Spain’s High Court has dropped an inquiry into alleged genocide and war crimes by the Western Sahara independence leader who was taken in by Madrid earlier this year for medical treatment, a move which angered Rabat.
On Thursday, the Spanish court said that there was not enough evidence against Polisario Front leader Brahim Ghali to support the accusations against him, and that the case was being considered too late.
Judge Santiago Pedraz said that the 20-year statute of limitations which covered the alleged crimes had now expired. It is presumed that the alleged abuses would have taken place between 1975 and 1990.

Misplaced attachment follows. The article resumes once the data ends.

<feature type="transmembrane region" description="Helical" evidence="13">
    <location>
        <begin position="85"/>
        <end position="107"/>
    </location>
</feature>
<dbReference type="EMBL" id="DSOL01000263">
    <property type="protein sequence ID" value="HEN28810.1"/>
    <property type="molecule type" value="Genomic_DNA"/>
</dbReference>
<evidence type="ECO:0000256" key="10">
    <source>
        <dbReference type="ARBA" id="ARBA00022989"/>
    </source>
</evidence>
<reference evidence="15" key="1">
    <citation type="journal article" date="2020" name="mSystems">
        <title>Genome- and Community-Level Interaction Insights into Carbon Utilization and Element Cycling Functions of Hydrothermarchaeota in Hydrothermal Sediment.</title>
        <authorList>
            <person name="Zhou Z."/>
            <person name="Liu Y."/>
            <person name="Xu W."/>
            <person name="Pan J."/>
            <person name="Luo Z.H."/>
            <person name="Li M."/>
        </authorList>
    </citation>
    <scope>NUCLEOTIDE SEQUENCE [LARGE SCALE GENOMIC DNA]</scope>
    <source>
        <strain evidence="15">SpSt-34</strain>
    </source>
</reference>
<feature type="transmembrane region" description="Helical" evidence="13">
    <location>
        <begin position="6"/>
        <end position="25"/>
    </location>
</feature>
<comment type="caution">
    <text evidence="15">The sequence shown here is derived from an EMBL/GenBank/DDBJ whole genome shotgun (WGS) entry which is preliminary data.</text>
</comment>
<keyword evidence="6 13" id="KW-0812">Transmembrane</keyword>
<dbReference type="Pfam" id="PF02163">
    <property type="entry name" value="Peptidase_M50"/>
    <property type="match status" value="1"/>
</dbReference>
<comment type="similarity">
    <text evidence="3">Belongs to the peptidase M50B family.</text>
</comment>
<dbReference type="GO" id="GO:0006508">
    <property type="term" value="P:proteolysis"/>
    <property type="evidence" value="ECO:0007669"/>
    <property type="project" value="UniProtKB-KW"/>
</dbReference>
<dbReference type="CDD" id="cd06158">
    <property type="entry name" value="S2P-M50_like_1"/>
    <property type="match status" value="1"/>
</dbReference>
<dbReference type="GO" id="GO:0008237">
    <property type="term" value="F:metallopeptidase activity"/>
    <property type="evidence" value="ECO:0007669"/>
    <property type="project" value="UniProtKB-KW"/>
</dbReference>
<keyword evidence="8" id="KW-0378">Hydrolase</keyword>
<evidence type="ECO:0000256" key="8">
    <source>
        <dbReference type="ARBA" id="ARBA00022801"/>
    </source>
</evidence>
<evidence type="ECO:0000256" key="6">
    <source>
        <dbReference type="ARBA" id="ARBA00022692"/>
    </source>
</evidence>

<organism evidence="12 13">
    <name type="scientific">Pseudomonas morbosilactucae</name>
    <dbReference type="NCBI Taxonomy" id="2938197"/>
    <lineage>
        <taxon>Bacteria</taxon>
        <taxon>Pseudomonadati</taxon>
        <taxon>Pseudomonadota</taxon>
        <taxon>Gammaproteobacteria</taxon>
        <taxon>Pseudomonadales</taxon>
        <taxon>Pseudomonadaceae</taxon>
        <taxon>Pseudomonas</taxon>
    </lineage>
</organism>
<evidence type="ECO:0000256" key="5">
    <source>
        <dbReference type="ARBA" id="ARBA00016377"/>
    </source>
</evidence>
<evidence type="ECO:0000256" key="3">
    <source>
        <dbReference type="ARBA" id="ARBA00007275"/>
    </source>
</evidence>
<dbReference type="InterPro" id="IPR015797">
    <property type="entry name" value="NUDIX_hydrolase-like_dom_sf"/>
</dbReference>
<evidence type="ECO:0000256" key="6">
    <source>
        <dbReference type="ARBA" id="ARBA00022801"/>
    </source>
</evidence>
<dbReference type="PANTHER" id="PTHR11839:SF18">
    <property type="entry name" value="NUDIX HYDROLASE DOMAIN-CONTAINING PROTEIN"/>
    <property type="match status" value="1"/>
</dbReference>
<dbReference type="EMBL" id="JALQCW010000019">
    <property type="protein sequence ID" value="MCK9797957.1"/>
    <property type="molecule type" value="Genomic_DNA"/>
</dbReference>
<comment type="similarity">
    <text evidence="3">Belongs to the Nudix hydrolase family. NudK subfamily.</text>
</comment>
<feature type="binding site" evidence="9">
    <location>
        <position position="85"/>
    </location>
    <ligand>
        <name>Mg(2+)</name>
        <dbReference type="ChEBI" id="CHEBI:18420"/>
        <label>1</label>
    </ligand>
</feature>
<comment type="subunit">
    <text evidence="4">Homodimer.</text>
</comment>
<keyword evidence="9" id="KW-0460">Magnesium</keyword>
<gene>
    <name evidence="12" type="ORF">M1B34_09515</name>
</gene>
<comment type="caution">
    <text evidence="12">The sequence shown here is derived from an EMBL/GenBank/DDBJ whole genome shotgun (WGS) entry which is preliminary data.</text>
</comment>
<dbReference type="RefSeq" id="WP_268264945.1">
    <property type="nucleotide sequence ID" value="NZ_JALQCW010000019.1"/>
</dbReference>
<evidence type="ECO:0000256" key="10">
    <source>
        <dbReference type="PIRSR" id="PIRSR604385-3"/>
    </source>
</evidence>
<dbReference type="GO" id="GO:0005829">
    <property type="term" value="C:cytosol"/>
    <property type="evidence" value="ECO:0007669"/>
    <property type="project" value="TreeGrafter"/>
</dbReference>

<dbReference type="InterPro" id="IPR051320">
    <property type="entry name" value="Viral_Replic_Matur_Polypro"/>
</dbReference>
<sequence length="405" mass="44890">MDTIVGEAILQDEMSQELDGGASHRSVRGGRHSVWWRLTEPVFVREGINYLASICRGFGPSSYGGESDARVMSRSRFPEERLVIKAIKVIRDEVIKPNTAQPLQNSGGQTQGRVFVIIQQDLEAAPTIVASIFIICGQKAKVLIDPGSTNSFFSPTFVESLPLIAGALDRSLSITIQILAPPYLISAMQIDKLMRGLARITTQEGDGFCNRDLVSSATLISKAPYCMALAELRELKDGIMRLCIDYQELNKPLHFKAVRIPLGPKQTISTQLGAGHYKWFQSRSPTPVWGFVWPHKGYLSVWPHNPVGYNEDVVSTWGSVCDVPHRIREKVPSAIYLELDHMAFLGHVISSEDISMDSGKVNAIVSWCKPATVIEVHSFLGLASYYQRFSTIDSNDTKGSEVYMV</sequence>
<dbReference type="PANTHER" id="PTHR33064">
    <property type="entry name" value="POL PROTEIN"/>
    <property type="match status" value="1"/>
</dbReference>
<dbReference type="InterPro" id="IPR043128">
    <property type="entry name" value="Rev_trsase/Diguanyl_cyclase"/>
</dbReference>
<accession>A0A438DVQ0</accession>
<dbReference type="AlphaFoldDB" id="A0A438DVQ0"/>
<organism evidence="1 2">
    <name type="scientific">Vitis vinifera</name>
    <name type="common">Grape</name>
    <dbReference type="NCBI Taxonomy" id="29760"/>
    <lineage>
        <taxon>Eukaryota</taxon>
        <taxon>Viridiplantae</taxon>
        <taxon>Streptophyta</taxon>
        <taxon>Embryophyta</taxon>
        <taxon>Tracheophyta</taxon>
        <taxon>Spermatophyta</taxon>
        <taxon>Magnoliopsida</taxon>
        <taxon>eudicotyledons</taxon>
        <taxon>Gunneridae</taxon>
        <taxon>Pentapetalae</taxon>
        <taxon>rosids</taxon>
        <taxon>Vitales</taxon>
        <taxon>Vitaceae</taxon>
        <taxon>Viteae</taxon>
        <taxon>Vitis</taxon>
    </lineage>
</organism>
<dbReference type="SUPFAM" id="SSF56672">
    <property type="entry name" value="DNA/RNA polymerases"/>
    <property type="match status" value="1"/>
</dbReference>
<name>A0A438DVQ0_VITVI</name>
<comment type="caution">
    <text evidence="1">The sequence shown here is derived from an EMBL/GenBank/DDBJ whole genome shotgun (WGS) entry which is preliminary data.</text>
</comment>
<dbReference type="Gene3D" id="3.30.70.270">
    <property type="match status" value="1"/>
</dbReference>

Ghali, who received medical treatment in Spain earlier this year, heads up the rebel group Polisario Front and the self-declared Sahrawi Arab Democratic Republic, based in Algeria. Western Sahara, which the Polisario Front has fought Morocco over, was annexed by Rabat in 1970.
The independence leader’s admission to a Spanish hospital in the northern city of Logrono in April triggered a major diplomatic row between Madrid and Morocco. In June, Ghali returned to Algeria, from where he has been running the self-declared state.
In May, thousands of migrants crossed into the Spanish enclave of Ceuta from Morocco, with Madrid claiming Rabat’s border guards had even encouraged people to break into Spain’s African port.
Moroccan Minister of State for Human Rights El Mustapha Ramid posted on Facebook about the controversy, saying: “What did Spain expect from Morocco, which sees its neighbor hosting the head of a group that took up arms against the kingdom?”
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